March Madness is intoxicating, even for people like me who have absolutely no interest in basketball. I love hearing my husband and kids talk about brackets and busting. And it's also an excellent way to begin discussing the concept of a college search. All three of my children were eager to know where schools like Murray State, St. Bonaventure and Belmont were located. Thanks to my friends at Google I now know the answers are Kentucky, New York and Tennessee, respectively.
But "Madness" doesn't begin to touch the way I was feeling heading onto campus for a meeting last Friday morning. As I do every year, I'd forgotten about the traffic insanity caused by thousands of high school basketball players and their families descending upon the isthmus in hopes of a Wisconsin state hoops championship. I could have cart wheeled onto campus faster than it took me to drive from my front door to the appropriately named parking lot under the "Lucky" building ---I may just have snagged the very last parking place in the Library Mall vicinity.
But the twenty-minute standstill I encountered turning left off Johnson onto Lake allowed me time to reflect on what's so darn cool about having this tournament in town. Yes, it's inspiring for kids to get to play on the same floor as their beloved Wisconsin Badgers. And based on the overflow crowd at every State Street restaurant, the economic benefits of being the host city are pretty clear.
But as I sat stagnant, I thought about the fact that this tournament began just two days after I chaperoned my daughter's fourth grade class on a fabulous field trip to the state Capitol. We had perfect weather, an outrageously knowledgeable tour guide, and the chance to sit in the Senate chambers. The trip culminated with a private lunch in a marble-walled meeting room with Representative Leon Young of Milwaukee's 16th district---a classmate's mom is his legislative aide.
You'd think the kids would be impressed, right? But while they were polite and appreciative, especially of the corn chips given to us by the members of the Wisconsin Corn Growers Association who we met in the hall, this was a group of kids that the Capitol is old hat for. Probably full two thirds of them had dutifully joined their parents for a few rounds s of "What's Disgusting? Union Busting" at the height of protests last winter. I wouldn't be surprised if a couple of them had even participated in rotunda sleepovers. And when the tour guide asked this particular group of fourth graders who did the Capitol belong to, they didn't miss a beat. "It's our house," they all chimed in.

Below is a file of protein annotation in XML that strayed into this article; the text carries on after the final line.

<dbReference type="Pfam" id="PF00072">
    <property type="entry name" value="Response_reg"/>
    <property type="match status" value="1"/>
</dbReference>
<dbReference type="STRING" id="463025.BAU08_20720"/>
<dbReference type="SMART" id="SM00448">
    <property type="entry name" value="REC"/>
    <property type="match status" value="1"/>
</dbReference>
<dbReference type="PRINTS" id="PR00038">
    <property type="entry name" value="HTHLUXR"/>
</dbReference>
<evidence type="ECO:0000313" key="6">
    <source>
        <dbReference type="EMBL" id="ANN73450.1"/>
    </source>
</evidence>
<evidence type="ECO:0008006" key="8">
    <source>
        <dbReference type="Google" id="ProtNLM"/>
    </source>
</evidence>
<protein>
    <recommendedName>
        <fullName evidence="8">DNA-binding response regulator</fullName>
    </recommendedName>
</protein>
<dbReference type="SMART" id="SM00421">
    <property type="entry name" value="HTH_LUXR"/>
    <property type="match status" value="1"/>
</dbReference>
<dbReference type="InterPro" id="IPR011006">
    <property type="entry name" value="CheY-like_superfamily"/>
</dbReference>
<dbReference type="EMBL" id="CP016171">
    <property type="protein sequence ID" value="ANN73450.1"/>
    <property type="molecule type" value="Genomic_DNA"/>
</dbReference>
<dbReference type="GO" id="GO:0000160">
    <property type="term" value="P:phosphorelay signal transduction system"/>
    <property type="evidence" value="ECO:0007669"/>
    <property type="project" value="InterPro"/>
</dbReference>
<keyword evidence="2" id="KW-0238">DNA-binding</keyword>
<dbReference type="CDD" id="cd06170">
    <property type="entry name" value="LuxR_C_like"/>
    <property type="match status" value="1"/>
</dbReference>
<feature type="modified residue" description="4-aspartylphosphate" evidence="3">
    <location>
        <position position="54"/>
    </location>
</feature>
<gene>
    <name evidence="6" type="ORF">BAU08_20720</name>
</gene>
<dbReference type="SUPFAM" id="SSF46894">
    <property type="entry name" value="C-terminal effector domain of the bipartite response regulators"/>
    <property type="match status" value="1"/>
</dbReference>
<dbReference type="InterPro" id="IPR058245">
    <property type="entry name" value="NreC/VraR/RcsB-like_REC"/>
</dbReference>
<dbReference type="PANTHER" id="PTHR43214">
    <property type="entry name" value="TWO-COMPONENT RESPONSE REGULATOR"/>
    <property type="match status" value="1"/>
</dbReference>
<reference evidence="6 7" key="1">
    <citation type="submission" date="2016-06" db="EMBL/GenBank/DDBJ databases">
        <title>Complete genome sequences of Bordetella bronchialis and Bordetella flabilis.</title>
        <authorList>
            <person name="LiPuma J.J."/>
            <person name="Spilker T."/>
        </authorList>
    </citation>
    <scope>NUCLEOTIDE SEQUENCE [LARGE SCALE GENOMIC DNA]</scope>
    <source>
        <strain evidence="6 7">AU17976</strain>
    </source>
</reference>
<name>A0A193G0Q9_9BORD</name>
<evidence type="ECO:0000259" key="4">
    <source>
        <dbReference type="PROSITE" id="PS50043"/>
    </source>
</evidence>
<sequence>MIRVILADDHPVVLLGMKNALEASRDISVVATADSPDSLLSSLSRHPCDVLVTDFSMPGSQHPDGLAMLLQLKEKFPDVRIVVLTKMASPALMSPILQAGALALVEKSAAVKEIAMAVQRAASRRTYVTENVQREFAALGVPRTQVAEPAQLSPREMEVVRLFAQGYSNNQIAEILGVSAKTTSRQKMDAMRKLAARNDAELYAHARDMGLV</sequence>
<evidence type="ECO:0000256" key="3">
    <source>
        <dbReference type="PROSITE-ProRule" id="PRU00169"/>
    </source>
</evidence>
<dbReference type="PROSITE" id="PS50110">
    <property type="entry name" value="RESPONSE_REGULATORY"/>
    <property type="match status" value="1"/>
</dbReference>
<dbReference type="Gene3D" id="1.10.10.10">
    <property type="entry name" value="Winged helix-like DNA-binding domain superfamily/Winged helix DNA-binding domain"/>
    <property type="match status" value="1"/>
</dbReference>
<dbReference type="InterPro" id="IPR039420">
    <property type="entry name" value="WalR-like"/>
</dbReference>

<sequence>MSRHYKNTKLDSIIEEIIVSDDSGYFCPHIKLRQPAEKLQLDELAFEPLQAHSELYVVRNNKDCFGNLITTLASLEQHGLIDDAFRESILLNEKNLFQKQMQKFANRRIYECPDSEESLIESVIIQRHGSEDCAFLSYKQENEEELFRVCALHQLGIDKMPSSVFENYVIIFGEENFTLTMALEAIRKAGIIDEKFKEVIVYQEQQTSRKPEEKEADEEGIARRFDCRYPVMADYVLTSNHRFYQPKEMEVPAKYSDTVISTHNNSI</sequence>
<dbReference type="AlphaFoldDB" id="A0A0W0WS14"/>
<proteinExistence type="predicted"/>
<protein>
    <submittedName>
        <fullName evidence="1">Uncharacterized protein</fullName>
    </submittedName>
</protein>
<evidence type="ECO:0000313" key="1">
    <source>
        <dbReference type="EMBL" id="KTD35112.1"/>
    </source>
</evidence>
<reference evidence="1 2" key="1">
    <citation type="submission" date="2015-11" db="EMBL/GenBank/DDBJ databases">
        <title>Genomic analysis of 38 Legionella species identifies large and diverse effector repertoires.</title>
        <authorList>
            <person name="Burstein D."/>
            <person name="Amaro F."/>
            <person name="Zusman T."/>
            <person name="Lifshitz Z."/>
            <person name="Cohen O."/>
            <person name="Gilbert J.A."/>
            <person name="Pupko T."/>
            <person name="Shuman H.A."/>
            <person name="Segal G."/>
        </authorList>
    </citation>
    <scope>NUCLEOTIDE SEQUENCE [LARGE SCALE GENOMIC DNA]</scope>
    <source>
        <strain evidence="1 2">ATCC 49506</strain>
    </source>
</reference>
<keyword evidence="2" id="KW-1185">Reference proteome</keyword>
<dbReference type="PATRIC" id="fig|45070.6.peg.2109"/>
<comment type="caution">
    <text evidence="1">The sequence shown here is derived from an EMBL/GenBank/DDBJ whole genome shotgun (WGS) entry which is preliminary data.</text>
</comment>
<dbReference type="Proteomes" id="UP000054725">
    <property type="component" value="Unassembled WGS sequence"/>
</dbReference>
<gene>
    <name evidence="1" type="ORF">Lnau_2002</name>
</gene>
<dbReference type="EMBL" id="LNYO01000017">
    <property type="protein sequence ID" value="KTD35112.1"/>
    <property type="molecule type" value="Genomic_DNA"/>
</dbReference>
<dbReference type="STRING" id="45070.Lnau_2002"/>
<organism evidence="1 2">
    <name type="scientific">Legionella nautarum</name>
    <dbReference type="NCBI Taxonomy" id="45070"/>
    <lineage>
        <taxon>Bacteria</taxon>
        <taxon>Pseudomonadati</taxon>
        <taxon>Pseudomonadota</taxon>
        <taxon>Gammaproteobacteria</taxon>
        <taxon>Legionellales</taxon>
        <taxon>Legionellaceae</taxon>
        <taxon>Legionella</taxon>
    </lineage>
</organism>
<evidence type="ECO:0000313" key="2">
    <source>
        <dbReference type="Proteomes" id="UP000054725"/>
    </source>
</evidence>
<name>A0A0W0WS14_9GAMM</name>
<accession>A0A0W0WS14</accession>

But it's possible many of the kids coming in for the state basketball tournament had never set foot in Madison before, much less seen the glorious granite Capitol building up close and personal. Sure, for many the hallowed halls of the Kohl Center might have had more meaning in the heat of tournament action. But hopefully they all got a sense that Madison is more than just the home of the Badgers and a chance to eat at Dotty Dumplings or State Street Brats. I hope being in the capital city served as a reminder that regardless of their or their parent's political persuasions, they should be proud to be from, not just to play in, the state of Wisconsin.
There have been many discussions surrounding the potential movement of the tournament from Madison. For me, it's not just a question of whether Green Bay says football instead of basketball. Or if their parking and hotels are more affordable.
Because Green Bay certainly does have a lot to offer---the iconic Lambeau Field, an interesting meat packing history and the National Railroad Museum.
But these students are playing for the Wisconsin State Championship. And Madison has their house.